How to fix #NAME? error in Excel. 8 Reasons of #NAME? error

#NAME error in Excel, How to fix #NAME? error in Excel: Step-by-Step Guide

Struggling with the #NAME? error in Excel? Our comprehensive guide provides clear solutions to fix this common problem. Learn the causes behind the error and follow our step-by-step instructions to resolve it quickly and efficiently. Perfect for Excel users of all skill levels.

What is #NAME? error in Excel?

The #NAME?error in Excel is typically encountered when Excel doesn’t recognize text in a formula. It’s a way for Excel to tell you that something might be wrong within a particular cell’s formula.

8 Reasons of #NAME? error appears. 

1. Misspelled Function Name:

  • Details: Function names must be spelled exactly as they’re defined in Excel. Even a small typo can lead to this error.
  • Example: Using =SUME(A2:A5) instead of =SUM(A2:A5) will cause the #NAME? error since “SUME” is not a recognized function.


  • Fix: Check the spelling of all functions in the formula. Correct any typos or incorrect spellings.
  • Example: Change SUME(A2:A5) to SUM(A2:A5)

2. Missing Quotation Marks (“”)Around Text:

  • Details: When you refer to text within a formula, the text must be enclosed in quotation marks.
  • Example: IF(A1=”Yes”, “True”, “False”) is correct, while IF(A1=Yes, “True”, “False”) without quotes around “Yes” will trigger the error.

quotation mark missing

  • Fix: Enclose any text strings within quotation marks.
  • Example: Change IF(A1=Yes, “True”, “False”) to IF(A1=Yes, “True”, “False”)

quotation mark

3. Incorrect Range Name:

  • Details: If you have named a specific range and you spell that name incorrectly within a formula, Excel won’t recognize it.
  • Example: If you have named A1:A10 as “Weekly_Sales” but refer to it as “Weekly Sales” (note the “_” between Weekly and sales), it will result in an error.

range name

range error

  • Fix: Verify the spelling of any named ranges and correct them as needed.
  • Example: If you have named a range “Weekly_Sales,” make sure to refer to it as “Weekly_Sales,” not “Weekly Sales”


4. Missing Add-ins or Functions from Other Tools:

  • Details: Certain add-ins extend Excel’s functionality. If these are missing, any function relying on them will result in an error.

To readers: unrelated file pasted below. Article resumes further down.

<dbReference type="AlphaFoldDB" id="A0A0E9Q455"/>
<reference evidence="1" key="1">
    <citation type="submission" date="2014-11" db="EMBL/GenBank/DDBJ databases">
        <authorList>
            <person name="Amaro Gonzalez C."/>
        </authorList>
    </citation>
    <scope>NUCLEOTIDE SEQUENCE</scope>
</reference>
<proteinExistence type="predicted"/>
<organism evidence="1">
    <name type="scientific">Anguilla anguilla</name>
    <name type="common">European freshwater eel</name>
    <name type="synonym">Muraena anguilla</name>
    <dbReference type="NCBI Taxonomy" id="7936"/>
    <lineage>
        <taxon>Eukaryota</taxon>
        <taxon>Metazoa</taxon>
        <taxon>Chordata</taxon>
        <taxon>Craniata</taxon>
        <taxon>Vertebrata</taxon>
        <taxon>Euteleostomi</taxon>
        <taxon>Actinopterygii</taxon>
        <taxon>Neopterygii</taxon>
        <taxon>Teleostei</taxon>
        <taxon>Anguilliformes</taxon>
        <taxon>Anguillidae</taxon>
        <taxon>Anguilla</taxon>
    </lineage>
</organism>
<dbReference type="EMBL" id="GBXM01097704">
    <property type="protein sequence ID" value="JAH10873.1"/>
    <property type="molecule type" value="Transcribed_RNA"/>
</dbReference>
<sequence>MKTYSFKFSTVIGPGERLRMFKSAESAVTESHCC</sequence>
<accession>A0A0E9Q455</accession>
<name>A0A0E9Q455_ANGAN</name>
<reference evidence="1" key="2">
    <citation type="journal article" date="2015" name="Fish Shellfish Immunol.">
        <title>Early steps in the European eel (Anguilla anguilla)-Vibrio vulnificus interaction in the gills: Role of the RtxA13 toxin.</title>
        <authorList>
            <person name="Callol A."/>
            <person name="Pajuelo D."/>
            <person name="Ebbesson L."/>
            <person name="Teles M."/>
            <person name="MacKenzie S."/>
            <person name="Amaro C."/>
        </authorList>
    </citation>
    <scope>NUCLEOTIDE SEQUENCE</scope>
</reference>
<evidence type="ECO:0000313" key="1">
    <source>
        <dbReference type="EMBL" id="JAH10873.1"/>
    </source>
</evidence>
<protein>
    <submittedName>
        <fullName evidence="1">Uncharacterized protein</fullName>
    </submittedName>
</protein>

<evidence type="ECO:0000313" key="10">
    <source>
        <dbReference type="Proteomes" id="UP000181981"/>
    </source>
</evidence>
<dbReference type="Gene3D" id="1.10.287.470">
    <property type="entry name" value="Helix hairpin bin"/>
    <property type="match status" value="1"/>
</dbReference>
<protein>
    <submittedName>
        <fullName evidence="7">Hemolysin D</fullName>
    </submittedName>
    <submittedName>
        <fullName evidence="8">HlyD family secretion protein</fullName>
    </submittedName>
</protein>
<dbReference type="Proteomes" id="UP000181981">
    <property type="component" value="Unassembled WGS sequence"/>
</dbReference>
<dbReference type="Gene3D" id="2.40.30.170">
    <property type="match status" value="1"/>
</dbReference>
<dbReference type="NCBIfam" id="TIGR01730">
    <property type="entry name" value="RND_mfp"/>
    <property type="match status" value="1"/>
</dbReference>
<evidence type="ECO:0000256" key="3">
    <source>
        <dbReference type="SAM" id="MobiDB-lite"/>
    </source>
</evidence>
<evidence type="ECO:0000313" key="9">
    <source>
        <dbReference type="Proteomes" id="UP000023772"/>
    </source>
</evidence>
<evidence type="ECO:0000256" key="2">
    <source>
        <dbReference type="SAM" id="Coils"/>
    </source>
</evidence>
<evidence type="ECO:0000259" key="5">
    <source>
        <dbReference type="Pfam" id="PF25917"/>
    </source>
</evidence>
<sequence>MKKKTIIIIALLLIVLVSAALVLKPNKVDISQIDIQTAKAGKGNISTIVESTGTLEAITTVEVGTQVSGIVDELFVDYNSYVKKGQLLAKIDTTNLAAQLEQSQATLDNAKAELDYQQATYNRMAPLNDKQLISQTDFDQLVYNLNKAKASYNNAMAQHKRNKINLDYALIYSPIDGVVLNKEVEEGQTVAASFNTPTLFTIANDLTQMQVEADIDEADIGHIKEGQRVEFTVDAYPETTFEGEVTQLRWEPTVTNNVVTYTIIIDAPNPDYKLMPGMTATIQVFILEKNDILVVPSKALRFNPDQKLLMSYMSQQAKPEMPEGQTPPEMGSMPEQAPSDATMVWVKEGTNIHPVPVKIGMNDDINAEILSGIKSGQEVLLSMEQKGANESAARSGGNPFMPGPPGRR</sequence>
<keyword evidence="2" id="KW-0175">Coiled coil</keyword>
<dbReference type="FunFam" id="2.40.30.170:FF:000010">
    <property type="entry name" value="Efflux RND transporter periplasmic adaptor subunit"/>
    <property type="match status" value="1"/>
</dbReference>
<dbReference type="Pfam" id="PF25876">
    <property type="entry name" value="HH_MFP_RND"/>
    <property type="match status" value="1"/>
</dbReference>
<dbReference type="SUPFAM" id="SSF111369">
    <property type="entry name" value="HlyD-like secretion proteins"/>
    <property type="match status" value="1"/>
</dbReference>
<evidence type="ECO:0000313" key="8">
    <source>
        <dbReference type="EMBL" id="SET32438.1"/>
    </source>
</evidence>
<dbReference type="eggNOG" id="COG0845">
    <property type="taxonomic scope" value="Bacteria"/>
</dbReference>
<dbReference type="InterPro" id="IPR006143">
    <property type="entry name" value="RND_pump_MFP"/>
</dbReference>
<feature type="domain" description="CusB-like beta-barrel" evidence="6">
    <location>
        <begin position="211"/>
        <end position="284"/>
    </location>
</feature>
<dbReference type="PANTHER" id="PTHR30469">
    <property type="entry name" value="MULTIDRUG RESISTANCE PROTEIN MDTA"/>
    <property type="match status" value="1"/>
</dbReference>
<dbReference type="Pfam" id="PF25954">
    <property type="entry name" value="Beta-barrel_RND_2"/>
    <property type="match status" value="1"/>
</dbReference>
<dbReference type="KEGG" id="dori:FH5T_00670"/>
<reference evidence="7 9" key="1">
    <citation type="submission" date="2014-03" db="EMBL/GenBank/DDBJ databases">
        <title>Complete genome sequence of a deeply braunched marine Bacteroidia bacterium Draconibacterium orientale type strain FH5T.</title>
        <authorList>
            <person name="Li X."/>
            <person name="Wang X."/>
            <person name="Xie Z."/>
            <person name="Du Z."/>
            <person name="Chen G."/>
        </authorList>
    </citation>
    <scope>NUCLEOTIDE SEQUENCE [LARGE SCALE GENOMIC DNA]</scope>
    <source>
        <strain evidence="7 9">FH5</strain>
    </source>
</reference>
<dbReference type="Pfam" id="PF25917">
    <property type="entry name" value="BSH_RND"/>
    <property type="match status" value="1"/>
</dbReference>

• Example: Using a function from an Analysis ToolPak without enabling it in Excel’s Add-ins can cause this problem.

1) Using an Add-in Function Without Enabling It:

  • Let’s say you want to use the =EOMONTH function to calculate the last day of the month.
  • In some versions of Excel, this function is part of the Analysis ToolPak, which might not be enabled by default.

2) Writing the Formula Without Enabling the Add-in:

  • If the Analysis ToolPak is not enabled, Excel will not recognize the EOMONTH function, and it will return the #NAME? error.

add in

3) Fixing the Error by Enabling the Add-in:

  • To resolve this error, you need to enable the Analysis ToolPak.
  • Go to “File” > “Options” > “Add-Ins.”

options 2

  • In the “Manage” dropdown at the bottom, select “Excel Add-ins,” and click “Go.”


  • Check the box next to “Analysis ToolPak” and click “OK.”

tool 1

  • The formula in cell B1 will now return the correct result instead of the #NAME? error.

5. Using Excel Functions That Don’t Exist:

  • Details: Attempting to use a function that doesn’t exist in your Excel version.
  • Example: If you attempt to use a function that was introduced in a later version of Excel but are working in an earlier version, you’ll get the error.
  • Or =AVG(A1:A5) which it doesn’t exist.



  • Fix: Replace or remove any functions that don’t exist in your version of Excel.
  • Example: Check Excel’s documentation for the appropriate functions for your version.

6. Linking to External Workbooks That Are Closed:

  • Details: If you have a formula that links to another workbook, and that workbook is closed, you might experience this error.
  • Example: If a formula refers to a named range in a closed workbook, Excel may not be able to recognize that name.
  • Fix: Open the external workbooks that are being referenced, or update the formula to use available data.
  • Example: Open the closed workbook or change the reference to a local range.

7. Using Special Characters in Defined Names:

  • Details: Certain characters are not allowed in defined names, and using them may cause an error.
  • Example: Naming a range “Sales%Data” with a percentage symbol may trigger the error when referred to in a formula.
  • ix: Avoid using special characters in defined names or update formulas to match the exact defined names.
  • Example: Rename “Sales%Data” to “Sales_Data” and update formulas to match.

8. Volatile Functions and Complex Formulas:

  • Details: Occasionally, very complex or volatile formulas can lead to Excel being unable to recognize parts of the formula.
  • Example: Excessive nesting, deeply recursive formulas, or using volatile functions like =INDIRECT in complex ways can sometimes produce the error.
  • Fix: Simplify complex formulas, reduce nesting, or avoid using volatile functions inappropriately.
  • Example: Break down deeply nested formulas into smaller parts.

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General Troubleshooting Steps:

  • Use Formula Auditing Tools: Excel provides built-in tools to help you understand formulas. You can find these in the “Formulas” tab under “Formula Auditing.”
  • Evaluate Part by Part: Break down the formula into smaller parts and evaluate each part separately to identify the error’s location.
  • Consult Excel’s Help Resources: Utilize Excel’s help feature (press F1) and search for guidance on specific functions or errors.
  • Update Excel: Ensure you are using a supported and updated version of Excel, as outdated versions may lack support for certain functions.

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